Because the packaging of a product may affect its stability, products which are undergoing long term stability testing should be stored in the exact packing that is intended to be used when the product is marketed. At least three separate batches of a finished pharmaceutical product should be placed on stability testing. This may allow any batch to batch differences in stability to be detected. Testing should be performed at least every three months in the first year, every six months in the second year and annually thereafter. TESTING PROTOCOL:

REPRESNTATIVE PROTOCOL::

To reduce the amount of routine testing, it is common practice in industry using the same conditions as required for climatic zone II testing i.e. under slightly harsher conditions that are actually required for zone I. For the product where refrigerated storage is envisaged, the 5 degree centigrade storage condition represents realistic storage conditions experienced in a refrigerator. REPRESNTATIVE PROTOCOL:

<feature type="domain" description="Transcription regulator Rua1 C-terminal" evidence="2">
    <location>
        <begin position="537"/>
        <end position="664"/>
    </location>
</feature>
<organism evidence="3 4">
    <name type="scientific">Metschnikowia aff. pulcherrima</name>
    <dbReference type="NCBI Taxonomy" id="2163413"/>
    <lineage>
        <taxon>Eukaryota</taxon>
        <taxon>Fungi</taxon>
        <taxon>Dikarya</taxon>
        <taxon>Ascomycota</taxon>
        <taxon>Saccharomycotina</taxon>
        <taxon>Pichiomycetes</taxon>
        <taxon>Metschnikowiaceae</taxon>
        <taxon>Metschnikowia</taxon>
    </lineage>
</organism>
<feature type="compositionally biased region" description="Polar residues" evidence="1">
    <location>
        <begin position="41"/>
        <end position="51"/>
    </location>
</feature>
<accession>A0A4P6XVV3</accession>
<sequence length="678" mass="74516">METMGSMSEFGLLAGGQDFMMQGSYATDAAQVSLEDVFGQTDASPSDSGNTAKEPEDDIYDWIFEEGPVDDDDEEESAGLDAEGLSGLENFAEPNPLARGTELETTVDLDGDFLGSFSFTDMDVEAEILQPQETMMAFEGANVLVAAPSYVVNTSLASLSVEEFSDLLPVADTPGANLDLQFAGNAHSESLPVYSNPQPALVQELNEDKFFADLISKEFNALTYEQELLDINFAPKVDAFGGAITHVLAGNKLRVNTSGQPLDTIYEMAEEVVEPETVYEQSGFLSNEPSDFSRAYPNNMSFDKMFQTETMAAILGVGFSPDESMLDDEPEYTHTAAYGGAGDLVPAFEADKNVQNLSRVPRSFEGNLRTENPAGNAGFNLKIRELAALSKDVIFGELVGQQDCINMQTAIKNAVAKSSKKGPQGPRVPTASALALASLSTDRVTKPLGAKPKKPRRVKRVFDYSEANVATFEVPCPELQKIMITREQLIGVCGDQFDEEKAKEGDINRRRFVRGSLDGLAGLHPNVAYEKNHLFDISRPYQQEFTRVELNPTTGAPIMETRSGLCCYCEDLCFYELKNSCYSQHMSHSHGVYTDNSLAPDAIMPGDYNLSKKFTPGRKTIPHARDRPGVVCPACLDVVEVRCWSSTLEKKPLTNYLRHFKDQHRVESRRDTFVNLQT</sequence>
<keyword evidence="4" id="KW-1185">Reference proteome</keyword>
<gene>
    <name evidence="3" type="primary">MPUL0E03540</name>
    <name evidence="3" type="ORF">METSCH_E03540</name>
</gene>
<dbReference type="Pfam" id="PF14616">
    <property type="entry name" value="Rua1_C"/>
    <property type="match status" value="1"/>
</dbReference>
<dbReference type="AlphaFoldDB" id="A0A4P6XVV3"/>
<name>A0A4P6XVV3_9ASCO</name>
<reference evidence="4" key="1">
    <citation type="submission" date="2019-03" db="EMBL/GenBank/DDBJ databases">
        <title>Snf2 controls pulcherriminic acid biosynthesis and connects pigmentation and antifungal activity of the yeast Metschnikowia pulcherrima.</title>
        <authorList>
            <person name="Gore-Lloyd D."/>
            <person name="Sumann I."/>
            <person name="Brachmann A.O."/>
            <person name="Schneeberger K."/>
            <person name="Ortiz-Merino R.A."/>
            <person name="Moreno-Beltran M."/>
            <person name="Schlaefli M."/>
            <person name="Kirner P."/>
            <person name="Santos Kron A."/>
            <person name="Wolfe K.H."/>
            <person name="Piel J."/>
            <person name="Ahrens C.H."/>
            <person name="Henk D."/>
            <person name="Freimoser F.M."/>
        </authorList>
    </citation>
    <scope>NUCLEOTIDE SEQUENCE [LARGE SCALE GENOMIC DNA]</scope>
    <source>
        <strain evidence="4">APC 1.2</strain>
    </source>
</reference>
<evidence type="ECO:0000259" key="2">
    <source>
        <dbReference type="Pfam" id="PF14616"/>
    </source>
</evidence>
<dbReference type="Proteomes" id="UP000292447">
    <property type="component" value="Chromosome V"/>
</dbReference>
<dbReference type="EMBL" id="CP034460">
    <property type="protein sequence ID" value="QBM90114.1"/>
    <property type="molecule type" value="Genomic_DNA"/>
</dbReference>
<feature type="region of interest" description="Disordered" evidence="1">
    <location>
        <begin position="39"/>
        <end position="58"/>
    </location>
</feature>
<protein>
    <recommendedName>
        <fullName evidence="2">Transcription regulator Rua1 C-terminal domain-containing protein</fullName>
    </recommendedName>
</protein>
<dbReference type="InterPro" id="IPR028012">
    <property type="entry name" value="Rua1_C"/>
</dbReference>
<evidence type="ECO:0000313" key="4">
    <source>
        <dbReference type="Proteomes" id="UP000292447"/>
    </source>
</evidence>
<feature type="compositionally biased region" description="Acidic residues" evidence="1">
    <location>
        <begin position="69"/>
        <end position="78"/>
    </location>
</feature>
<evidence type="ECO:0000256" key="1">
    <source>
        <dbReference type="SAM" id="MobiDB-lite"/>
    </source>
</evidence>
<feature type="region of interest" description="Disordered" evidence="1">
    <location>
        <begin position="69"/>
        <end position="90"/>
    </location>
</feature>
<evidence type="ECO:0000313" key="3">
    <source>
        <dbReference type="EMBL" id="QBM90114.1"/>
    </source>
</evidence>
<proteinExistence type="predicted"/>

CONCLUSION:

Stability testing is now the key procedural component in the pharmaceutical development program for a new drug as well as new formulation. Stability tests are carried out so that recommended storage conditions and shelf life can be included on the label to ensure that the medicine is safe and effective throughout its self life. Therefore, the stability tests should be carried out following proper scientific principles and after understanding of the current regulatory requirements and as per the climatic zone. CONCLUSION

REFERENCES:

Aulton’s Pharmaceutics. The design and manufacture of medicines. Theory and practice of industrial pharmacy by L achman . REFERENCES